How to thank God for food.
Birkat hamazon, the blessing after the meal, is also known colloquially as "benching," the English version of the Yiddish term bentshn, which means to bless.
This blessing (which is actually a series of blessings) is mandated for use following any meal in which bread has been eaten, since according to Jewish law, eating bread officially constitutes a meal. Birkat Hamazon can be said sitting at the same table or in view of the same table where the meal was eaten. At weddings or Shabbat meals, it is often said communally.
Reciting the blessing after the meal is a mitzvah written in the Torah. Deuteronomy 8:10 states, "And you shall eat and be satisfied, and bless Adonai your God for the good land which God has given you."
Prior to the Blessing
Before saying Birkat hamazon, many people recite a psalm recalling the destruction of the Temple. On Shabbat and festivals, Psalm 126 is sung, recalling God's promise to return the people of Israel to its homeland. On other days, Psalm 137, which mourns for the Jewish people during the Babylonian exile, is sometimes recited.
When three or more people (for traditional Jews, three or more men) have eaten together, a short back-and-forth invitation, called a zimmun, precedes the prayer. The leader invites everyone present at the meal to recite the blessing, and they respond with words of praise for God. At a wedding meal, additional lines of praise are added.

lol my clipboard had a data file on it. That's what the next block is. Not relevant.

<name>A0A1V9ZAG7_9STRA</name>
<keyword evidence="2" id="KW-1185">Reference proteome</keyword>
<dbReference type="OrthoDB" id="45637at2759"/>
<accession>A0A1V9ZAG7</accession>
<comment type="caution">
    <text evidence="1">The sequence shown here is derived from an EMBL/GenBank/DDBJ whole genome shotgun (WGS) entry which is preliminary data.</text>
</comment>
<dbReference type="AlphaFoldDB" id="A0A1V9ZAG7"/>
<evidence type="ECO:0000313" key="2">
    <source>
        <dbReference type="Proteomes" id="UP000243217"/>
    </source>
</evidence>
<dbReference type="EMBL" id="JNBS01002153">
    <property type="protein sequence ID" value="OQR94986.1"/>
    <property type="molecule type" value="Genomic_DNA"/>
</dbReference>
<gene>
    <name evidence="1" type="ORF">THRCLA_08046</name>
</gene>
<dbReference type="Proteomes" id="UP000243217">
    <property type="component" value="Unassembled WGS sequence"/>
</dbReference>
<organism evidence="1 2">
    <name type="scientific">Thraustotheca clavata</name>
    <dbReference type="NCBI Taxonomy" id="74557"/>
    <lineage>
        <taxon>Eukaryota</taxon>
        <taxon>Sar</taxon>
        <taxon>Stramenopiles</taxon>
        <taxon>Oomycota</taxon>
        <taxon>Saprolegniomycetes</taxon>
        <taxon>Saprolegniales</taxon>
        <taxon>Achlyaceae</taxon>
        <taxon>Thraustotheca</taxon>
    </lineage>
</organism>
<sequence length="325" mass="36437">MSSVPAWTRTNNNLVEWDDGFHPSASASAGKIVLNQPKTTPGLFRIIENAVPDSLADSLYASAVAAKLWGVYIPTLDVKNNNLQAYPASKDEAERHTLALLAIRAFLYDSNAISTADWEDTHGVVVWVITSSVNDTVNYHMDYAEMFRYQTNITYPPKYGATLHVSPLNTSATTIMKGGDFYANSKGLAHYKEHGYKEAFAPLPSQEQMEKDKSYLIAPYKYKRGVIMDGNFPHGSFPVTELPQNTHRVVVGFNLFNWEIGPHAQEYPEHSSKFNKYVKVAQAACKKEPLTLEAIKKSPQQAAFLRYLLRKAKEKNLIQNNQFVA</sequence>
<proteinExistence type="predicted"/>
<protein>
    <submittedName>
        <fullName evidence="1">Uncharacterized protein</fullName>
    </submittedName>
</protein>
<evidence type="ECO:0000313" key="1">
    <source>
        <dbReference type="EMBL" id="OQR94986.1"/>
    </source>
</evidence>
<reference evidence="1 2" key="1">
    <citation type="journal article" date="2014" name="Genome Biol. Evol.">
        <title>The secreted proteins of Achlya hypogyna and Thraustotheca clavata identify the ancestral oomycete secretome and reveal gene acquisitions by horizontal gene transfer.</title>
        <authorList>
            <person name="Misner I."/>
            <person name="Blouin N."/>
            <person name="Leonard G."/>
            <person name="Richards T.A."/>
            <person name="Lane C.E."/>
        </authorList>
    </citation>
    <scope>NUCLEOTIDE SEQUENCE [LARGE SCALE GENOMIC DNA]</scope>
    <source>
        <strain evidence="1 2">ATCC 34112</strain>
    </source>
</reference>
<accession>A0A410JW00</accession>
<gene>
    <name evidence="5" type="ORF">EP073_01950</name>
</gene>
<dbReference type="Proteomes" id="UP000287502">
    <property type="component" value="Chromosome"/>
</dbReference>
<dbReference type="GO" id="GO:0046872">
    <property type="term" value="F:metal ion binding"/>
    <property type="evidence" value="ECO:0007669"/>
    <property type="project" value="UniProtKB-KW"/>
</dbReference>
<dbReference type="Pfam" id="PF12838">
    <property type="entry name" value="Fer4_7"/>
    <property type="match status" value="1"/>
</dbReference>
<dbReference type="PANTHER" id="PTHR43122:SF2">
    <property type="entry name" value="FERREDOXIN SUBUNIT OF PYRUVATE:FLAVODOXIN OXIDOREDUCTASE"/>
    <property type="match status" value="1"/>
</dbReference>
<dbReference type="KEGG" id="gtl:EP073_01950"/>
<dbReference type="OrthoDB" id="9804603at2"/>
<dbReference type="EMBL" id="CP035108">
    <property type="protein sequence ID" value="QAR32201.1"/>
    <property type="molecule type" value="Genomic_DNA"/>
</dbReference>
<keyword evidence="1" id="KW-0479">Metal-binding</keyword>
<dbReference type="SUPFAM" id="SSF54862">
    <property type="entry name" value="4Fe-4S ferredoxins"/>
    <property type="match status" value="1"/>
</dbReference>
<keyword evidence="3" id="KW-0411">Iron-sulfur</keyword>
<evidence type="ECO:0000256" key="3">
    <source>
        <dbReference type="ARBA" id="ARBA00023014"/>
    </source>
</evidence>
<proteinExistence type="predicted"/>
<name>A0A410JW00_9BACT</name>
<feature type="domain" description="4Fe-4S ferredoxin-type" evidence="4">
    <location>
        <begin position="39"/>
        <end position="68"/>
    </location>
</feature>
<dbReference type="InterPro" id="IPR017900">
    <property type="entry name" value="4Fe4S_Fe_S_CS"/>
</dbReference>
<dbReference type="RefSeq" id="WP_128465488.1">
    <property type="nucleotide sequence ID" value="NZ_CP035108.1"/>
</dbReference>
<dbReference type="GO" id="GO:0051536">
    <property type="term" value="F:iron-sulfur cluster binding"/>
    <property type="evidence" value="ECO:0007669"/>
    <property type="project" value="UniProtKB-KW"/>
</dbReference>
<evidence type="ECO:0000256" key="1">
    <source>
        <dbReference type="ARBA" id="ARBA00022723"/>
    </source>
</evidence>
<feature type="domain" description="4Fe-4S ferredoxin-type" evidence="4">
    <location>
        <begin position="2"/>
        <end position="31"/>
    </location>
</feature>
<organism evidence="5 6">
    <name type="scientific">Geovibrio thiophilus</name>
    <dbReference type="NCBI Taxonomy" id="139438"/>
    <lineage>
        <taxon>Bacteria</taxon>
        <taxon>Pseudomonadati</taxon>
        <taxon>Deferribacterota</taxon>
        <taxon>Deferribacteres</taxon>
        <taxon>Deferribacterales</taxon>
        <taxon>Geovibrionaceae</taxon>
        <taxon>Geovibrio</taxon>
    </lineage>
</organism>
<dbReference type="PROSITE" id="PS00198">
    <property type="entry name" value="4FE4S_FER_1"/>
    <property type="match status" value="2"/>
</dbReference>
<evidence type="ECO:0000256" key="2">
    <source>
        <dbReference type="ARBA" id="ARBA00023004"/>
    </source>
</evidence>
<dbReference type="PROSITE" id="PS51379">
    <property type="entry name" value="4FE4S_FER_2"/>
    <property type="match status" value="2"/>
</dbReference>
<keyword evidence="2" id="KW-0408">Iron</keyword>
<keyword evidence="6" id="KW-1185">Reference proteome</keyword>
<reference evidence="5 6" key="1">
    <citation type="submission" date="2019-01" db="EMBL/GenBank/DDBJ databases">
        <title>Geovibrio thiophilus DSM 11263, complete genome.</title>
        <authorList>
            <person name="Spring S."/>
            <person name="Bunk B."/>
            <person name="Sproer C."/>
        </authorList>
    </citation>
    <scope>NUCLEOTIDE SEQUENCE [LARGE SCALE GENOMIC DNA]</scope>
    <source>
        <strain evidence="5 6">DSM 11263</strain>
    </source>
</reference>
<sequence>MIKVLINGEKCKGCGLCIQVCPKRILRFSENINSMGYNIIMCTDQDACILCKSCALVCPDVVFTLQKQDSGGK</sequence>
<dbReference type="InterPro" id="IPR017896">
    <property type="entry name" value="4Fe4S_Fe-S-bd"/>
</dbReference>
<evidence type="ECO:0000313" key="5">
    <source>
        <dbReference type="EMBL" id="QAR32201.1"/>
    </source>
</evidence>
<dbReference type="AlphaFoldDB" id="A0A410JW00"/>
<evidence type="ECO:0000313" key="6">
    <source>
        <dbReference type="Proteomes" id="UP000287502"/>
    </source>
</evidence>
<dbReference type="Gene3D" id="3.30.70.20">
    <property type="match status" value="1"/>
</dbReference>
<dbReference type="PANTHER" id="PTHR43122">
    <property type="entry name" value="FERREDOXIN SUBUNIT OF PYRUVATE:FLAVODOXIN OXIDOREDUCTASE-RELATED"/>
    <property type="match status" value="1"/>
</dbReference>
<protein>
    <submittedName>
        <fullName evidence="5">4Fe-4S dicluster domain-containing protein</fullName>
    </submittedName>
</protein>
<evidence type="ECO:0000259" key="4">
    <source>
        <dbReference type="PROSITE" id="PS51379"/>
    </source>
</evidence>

When 10 or more have eaten together, God's name is added to the zimmun. There is also a custom of saying Birkat Hamazon over a cup of wine when 10 people, or more, eat communally.
The Blessings' Organization
Structurally, birkat hamazon is composed of four blessings. The first blessing, also called birkat hazan, praises God for sustaining life and providing food for all creatures. Often when a group has eaten together this blessing is sung out loud.
The second blessing, birkat ha'aretz, thanks God for being compassionate and nourishing the Jewish people, both with food and with Torah. It recapitulates Jewish history from the Exodus to the conquering of the land of Canaan. The blessing also mentions that just as God sustained the Jewish people in the desert, so too God currently sustains them and will do so in the future. In this second blessing, additional paragraphs are added during Purim and Hanukkah. Today, some Jews add a paragraph for Yom Ha'atzmaut--Israel's Independence Day--here, as well.
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